• Comments (10)

    • 3

      I would appreciate y’alls thoughts on this.

      I have two kids under 4 years old. I recently bought them kelty mistral kids for our bags. The problem is they’re massive for their little bodies and I’m concerned about each adult carrying two sleeping bags (weight, bulkiness). I’m thinking about returning them.

      My thought is since we live in a region where temps can get down to 4°F, my wife and I would co sleep with each child in the warmer months. But since we both have mummies, it would make cold weather co-sleeping difficult because we can’t fully zip up the bags.  So If it got cold enough I would have the kids share my sleeping bag and I would opt for some type of bivy.  Another idea is to carry one kids sleeping bag and have them co-sleep as needed.

      We plan on carrying a tent which will help, and I’m not opposed to liners or bivys to trap some heat. I just want to make sure I’m sane prepping.

      Thanks!

      • 5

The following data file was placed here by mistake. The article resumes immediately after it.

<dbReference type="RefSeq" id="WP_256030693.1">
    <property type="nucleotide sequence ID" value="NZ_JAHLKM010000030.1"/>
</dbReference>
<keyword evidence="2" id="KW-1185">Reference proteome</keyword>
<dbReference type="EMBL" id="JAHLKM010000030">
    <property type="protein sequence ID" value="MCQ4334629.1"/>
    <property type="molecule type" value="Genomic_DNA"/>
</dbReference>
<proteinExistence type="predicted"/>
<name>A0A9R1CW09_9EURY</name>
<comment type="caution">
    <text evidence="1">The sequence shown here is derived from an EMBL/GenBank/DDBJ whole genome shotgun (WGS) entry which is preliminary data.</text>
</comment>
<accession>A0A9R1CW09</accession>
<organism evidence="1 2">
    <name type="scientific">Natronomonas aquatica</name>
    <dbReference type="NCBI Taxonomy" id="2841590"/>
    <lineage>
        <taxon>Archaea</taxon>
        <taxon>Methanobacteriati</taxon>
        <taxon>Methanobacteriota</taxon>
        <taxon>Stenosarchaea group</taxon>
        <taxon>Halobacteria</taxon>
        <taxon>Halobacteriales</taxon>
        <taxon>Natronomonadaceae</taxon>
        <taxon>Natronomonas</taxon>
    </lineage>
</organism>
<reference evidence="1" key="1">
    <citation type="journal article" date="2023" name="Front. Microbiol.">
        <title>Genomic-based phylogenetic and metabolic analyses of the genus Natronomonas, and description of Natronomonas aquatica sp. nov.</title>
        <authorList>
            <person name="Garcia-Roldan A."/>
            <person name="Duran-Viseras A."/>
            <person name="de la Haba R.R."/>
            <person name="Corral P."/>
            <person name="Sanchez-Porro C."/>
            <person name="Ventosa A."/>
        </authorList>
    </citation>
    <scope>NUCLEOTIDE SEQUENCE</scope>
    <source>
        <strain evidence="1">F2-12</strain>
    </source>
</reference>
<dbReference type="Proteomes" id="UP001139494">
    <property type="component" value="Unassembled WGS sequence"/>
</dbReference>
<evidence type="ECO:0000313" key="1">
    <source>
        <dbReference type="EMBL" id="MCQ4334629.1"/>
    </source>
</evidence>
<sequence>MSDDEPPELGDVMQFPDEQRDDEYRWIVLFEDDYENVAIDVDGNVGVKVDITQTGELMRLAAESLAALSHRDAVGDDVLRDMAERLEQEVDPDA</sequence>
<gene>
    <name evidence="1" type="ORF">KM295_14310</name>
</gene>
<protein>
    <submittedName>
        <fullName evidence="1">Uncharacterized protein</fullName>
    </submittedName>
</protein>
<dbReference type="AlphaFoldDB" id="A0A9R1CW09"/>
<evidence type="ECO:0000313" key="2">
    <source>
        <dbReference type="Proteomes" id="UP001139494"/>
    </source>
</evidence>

I wouldn’t expect a child under 4 to carry a go-bag. My two-year-old was getting packed up to spend the night with his grandparents last night, and the little backpack he had was making him stumble all over the house. It was adorable but completely untenable in a bug-out situation.

        Kids that age are still new to walking. They won’t move very fast or steady even unencumbered, and if you have to move quickly you’ll probably have to carry them in addition to the go-bags. I would either carry a sleeping bag for them or get a larger regular sleeping bag they can fit in with you.

        Your best bet in such a bug-out situation would be a vehicle. Failing that, maybe a wearable baby carrier that can support their weight or a stroller with nice, big tires that can handle rougher terrain.

        Sorry, probably not what you wanted to hear, but I think it’s the most realistic advice.

      • 3

        Thanks for your feedback. I agree, we currently don’t plan on either child carrying their own gear. That would actually help with my situation if my 4-year-old was able to carry 5-10 lbs.